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Editor’s Note: Pause. Rewind. Fast Forward.

We are living in an amazing time! And once in a great while, when I run into a genuine blast from the past, I’m reminded of just how amazing it truly is.

The lounge at 21fifteen Studios in Santa Monica.
The lounge at 21fifteen Studios in Santa Monica.

I have this one saying that I’ve found myself repeating over the years, in all types of conversations, both professionally and privately: “If you like music and you like technology, it’s a great time to be alive!” I can’t remember what led me to say it the first time, but I do know that I’ve meant it every single time I’ve said it. Because it’s true! We are living in an amazing time! And once in a great while, when I run into a genuine blast from the past, I’m reminded of just how amazing it truly is.

A few weeks ago, at a Thursday night dinner following the opening day of NAMM, I was reminded like never before, and it happened in a nanosecond, all because I happened to sit down next to Chas Sandford.

Pause. To provide context, we need to go back 24 hours, to the day before NAMM, to get a sense of just how advanced audio technologies are today. On Wednesday at noon, Mix senior writer Steve Harvey and I met at Universal Music Group’s relatively new 21fifteen Studios in Santa Monica. Inside are five state-of-the-art, multipurpose, analog-digital recording studios, a handful of high-octane writer/production rooms, stylish lounges, and a showpiece L-Acoustics 13.1.10 Dolby Atmos Performance Stage, all connected via a Dante backbone, so that all rooms can work directly with all rooms.

At some point, our host, Paula Salvatore, got a phone call and mentioned that it was her friend Chas Sandford, and he was in town from Nashville. I thought, “Hmm. I know that name.”

Next we head down Colorado Avenue for about a half-mile and turn right on Berkeley to drop in at Apogee Digital, where Betty Bennett was hosting a pre-NAMM party. Out back, composer Stephen Barton and scoring mixer Alan Meyerson were playing back tracks from a recent Jedi videogame on a Genelec near-field 7.1.4 Atmos playback system. In a room further back. Sonos was showing a variety of speakers and soundbars for Atmos at Home. Up front, in the Neve 80 Series-equipped main studio, Bob Clearmountain was playing back Atmos tracks from Bob Marley, the Band, Roxy Music and others. Technologies separated by 40 years working in harmony. Again, amazing!

Then there was a quick bus ride down to Anaheim, followed by a full day on the NAMM Show floor. There were immersive systems everywhere, even up on the second floor in the live sound demo rooms. There were headphones for multichannel playback. Software tools. Hardware options. Discussions of AI. Demonstrations of post-capture microphone pattern selection. Remote collaboration tools. Cloud-based processing and storage. Everything was new! Then I went to dinner and sat down in the Wayback Machine.

Rewind. I’d never met Chas Sandford, but I’d known about him since 1989, when I wrote my very first story at Mix. It was about a new organization called HARP, the Hollywood Association of Recording Professionals, which turned out to be made up mostly of big commercial recording studio owners in the Los Angeles area. They had approached the city, brought in lawyers, filed for proof of permits, riled up neighbors, called for zoning violations and were doing just about everything they could to get this home-based, professional recording studio, Secret Sound, shut down, and its owner, Chas Sandford, slapped with violations and fines.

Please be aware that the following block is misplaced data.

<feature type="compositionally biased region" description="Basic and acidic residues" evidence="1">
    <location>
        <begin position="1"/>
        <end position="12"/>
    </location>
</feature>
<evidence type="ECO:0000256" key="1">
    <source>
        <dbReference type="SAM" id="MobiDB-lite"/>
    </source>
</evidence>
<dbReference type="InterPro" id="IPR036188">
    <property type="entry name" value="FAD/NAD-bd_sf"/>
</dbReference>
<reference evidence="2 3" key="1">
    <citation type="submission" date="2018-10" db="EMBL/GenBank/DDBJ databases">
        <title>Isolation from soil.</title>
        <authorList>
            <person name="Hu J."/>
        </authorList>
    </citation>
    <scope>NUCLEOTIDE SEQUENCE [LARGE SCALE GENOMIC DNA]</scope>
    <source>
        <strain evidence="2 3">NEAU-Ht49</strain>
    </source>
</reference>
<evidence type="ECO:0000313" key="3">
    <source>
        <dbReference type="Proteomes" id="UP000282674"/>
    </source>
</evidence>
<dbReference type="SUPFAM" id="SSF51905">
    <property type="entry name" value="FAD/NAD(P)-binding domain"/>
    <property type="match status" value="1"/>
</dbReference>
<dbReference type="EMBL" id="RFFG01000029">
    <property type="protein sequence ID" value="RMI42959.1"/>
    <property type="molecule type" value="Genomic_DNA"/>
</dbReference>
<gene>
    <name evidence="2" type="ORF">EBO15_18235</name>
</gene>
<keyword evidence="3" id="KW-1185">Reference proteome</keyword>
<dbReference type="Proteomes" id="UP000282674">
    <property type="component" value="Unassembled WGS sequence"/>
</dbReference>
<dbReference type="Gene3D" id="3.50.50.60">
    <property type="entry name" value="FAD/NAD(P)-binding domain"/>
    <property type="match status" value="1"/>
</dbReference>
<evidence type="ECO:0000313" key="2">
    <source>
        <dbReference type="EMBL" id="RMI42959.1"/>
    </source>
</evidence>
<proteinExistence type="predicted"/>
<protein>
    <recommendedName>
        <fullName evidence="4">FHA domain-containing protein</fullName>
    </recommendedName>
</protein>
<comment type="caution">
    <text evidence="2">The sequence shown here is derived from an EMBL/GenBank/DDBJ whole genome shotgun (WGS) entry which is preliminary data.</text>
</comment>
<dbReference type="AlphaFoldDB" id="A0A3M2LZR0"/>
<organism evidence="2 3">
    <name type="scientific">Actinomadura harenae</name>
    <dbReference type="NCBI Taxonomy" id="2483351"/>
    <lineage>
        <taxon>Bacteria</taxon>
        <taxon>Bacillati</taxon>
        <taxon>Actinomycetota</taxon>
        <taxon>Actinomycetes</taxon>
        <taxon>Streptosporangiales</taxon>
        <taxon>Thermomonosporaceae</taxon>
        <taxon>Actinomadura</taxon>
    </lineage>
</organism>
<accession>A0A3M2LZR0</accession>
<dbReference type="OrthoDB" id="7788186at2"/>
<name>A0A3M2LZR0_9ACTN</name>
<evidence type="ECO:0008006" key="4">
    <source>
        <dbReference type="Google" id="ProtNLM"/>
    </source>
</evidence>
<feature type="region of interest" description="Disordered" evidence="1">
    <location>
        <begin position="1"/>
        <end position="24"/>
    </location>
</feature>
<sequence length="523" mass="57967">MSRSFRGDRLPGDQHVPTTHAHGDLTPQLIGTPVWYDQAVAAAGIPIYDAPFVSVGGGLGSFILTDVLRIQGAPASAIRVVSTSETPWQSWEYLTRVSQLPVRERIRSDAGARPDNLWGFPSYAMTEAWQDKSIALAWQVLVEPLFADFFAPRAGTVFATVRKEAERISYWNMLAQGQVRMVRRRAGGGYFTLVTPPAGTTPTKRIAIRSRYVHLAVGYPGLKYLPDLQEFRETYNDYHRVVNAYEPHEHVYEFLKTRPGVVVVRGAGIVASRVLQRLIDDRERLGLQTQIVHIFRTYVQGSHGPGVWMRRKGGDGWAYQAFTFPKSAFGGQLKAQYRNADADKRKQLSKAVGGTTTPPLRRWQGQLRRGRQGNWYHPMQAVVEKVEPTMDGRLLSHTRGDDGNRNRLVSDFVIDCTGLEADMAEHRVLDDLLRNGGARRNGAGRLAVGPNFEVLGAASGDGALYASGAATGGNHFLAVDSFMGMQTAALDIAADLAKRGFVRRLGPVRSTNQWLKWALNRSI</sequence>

He had what was then a novelty, a home studio. He wasn’t the only one, but he was the target. Home studios were new, and as I would later find out, Chas was way ahead of his time.

Fast Forward. After apologizing to Chas on behalf of the industry, we had a wonderful few hours of conversation over drinks and dinner, talking about technology, mutual acquaintances, musical highlights. We raced through the past 35 years of recording history, from his old Fairlight to his flirtation with ADAT and DA-88. From tape storage and playback reels to thumb drives and the cloud. From the genius of the original Euphonix consoles to the stunning capabilities of software synths and virtual instruments. From CD to DAT to SACD to streaming, from 5.1 to 7.1 to Atmos. From the late, great Stephen St. Croix’s 1993 prediction of mixing with goggles and gloves to the recent introduction of Apple Vision Pro. We have seen unbelievable changes, we agreed, and they just keep coming.

Today, Chas still has a home studio, though he now resides on a 52-acre spread in Franklin, Tenn., just outside of Nashville. He still has the SSL and one of the Otari 32-tracks, though he also has Pro Tools and remote collaboration software. A few weeks after NAMM, he called me to say that he stopped by 21fifteen Studios on his way back to Nashville to see Paula. And just that day he had ordered a PMC 7.1.4 Atmos monitoring system so that he could “play around with it a bit” and see what he could do with it creatively. After 35 years, his number is in my phone.

We can sometimes get so caught up in the here and now, at how amazing the world that we live in actually is, that we forget how fast this all happened. Sitting down next to Chas reminded me of that. And it energized me for the next 35 years to come. We do live in an amazing time!

—Tom Kenny, Co-Editor